American 10 seconds off personal best but open-water specialist still delighted to pick up 1,500m gold.
World Junior Championships: Rebecca Mann happy to mix it up in the pool
DUBAI // Rebecca Mann was only 10 when she swam across the 14.2-kilometre Maui Channel in Hawaii. Since then, she has done the Waikiki Roughwater Swim and was the winner of the 2012 Junior Pan Pacific Swimming Championships 10km race.
Last month, the 15-year-old phenomenon from Florida represented the United States at the World Aquatics Championships in the 5km and 10km after finishing second in those events at the national open-water championships.
Given her impressive resume, a 1,500-metre race in the pool might seem a lazy, afternoon swim. Or child's play. And it probably was. Mann (16 minutes, 23.89 seconds) was more than 10 seconds behind her personal best, but she still finished close to 10 seconds ahead of Linda Caponi (16:33.62). If she had gone any faster, the American might have lapped a couple of the competitors.
And if Mann had swam anywhere close to her personal best, she would have erased Tjasa Oder's championship mark of 16:18.63 from the record books.
The youngster conceded being disappointed about missing out. "I was a bit upset about that," she said. "But it was still a great swim and I am still very happy with it."
Mann's main focus this year had been on open-water swimming, so her slower times in the pool are understandable.
"I usually focus on the pool a lot more, but this summer I was totally focusing on open water," said Mann, who earlier had won silver in the 400m individual medley and the 800m freestyle. "So I am just kind of transitioning back into the pool right now.
"The World Championships, it was a really great experience. I learnt so much from the open water. I was really excited I got to represent my country at the Worlds and here at the Junior Worlds."
She said open water and the pool are quite difference, but added one is not easier than the other. "It's just a different mindset, a different focus. Here, the events are shorter, so you have to go fast all the time. In the open water, there's a lot of strategy and then there are lots of other things like physical contacts."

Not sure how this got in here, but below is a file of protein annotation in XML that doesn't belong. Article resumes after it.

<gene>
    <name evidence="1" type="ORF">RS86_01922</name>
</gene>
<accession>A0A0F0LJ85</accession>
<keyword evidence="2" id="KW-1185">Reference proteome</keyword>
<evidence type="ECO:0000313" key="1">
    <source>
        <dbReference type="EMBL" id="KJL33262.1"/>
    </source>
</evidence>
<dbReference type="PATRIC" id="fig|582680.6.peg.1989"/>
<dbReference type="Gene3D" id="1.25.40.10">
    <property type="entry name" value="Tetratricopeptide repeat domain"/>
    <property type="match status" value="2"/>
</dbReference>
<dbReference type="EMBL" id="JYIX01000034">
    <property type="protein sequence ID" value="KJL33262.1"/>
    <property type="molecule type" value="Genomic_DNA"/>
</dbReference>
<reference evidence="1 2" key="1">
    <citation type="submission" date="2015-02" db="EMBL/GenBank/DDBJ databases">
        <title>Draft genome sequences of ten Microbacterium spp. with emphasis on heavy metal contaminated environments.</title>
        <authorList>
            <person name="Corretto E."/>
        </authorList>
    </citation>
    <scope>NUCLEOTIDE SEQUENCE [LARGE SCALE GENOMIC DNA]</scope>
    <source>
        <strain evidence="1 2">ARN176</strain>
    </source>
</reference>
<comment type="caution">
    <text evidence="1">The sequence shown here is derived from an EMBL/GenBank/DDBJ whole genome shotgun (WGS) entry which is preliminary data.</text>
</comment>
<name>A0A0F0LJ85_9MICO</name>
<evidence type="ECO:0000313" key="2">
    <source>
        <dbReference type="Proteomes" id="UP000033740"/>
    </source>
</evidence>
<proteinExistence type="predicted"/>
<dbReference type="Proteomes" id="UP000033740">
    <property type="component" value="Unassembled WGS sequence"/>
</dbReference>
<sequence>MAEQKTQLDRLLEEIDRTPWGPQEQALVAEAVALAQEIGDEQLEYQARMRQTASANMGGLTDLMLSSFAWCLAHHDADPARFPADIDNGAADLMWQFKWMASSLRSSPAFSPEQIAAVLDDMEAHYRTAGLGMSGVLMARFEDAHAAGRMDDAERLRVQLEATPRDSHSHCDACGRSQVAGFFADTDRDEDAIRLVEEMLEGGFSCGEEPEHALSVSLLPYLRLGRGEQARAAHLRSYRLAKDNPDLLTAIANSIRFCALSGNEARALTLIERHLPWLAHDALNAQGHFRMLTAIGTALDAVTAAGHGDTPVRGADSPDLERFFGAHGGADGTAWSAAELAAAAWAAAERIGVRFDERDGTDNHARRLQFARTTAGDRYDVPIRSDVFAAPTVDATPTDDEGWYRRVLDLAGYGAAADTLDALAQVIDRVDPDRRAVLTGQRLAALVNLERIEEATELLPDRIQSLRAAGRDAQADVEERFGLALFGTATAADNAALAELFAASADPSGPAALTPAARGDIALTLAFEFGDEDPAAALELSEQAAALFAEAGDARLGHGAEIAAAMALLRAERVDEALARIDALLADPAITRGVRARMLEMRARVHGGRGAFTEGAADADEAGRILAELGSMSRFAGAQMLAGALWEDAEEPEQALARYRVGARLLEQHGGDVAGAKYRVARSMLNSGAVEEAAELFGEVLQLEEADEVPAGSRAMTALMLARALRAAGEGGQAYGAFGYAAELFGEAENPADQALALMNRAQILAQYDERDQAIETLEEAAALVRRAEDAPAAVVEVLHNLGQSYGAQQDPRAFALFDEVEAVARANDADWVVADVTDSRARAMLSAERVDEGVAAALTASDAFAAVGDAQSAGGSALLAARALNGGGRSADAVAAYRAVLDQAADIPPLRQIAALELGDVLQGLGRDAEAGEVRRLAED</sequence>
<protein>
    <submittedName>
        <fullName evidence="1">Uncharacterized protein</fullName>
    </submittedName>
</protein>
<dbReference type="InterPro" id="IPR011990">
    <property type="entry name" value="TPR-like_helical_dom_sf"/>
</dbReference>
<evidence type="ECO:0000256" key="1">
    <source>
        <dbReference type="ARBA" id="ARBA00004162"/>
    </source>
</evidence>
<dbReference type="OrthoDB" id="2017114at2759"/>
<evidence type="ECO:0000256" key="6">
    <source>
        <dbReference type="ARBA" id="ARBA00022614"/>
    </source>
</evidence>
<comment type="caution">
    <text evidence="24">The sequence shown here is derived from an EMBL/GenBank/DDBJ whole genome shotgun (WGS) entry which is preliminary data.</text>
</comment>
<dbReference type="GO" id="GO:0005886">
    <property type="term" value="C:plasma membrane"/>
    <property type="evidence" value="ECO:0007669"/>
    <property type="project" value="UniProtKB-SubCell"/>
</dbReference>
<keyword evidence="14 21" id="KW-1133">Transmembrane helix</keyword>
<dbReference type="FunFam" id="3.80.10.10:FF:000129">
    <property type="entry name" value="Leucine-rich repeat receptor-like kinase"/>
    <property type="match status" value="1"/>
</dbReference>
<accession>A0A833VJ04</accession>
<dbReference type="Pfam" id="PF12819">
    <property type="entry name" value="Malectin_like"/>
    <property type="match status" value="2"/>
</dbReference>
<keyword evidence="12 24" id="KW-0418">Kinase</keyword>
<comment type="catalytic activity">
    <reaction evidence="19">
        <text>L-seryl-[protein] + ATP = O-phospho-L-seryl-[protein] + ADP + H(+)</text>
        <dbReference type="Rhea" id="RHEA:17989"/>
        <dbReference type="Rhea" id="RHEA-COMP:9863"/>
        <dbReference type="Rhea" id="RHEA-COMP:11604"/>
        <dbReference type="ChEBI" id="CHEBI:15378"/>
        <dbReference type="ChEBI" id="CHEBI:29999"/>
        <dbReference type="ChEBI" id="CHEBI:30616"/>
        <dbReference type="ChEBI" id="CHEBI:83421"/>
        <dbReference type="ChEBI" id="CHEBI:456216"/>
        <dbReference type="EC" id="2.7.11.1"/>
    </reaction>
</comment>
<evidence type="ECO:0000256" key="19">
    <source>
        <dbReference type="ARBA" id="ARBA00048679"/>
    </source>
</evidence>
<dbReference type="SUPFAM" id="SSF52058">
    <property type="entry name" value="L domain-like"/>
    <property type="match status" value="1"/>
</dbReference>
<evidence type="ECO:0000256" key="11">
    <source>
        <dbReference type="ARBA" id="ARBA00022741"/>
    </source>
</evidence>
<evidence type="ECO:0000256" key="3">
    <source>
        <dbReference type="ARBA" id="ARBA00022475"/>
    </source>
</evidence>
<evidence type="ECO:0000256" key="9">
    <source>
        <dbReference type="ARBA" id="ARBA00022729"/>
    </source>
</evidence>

Much travel is involved, too. Mann, who swims two-and-a-half to four hours each day, has competed in Europe, North America and Asia in the past month.
While Mann missed out on a record, her teammate, Joseph Bentz, did not, improving on his preliminaries time by almost nine seconds to win the boys' 400m individual medley in 4:14.97.
The previous mark was 4:15.64, set by Maksym Shemberev two years ago. The Russian girls' 4x100m relay team of Maria Baklakova, Yuliya Nasretdinova, Valeriia Kolotushkina, and Daria Ustinova also rewrote the record books, improving the championship mark from 3:42.85 to 3:41.40.
Three other championship marks were broken on the day. Russia's Svetlana Chimrova, who took the 50m butterfly gold on Thursday night, improved the 100m butterfly record twice - clocking 59.30 in the preliminaries before bettering it with a 58.75 in the semi-finals.
Ruta Meilutyte's girls' 50m freestyle mark of 25.19 lasted only a few minutes as the Russian Rozaliya Nasretdinova improved on it with a swim of 25.02 in the second semi-final.
In the boys' 50m breaststroke prelims, Slovenia's Peter Stevens broke the championship record with a time of 27.74.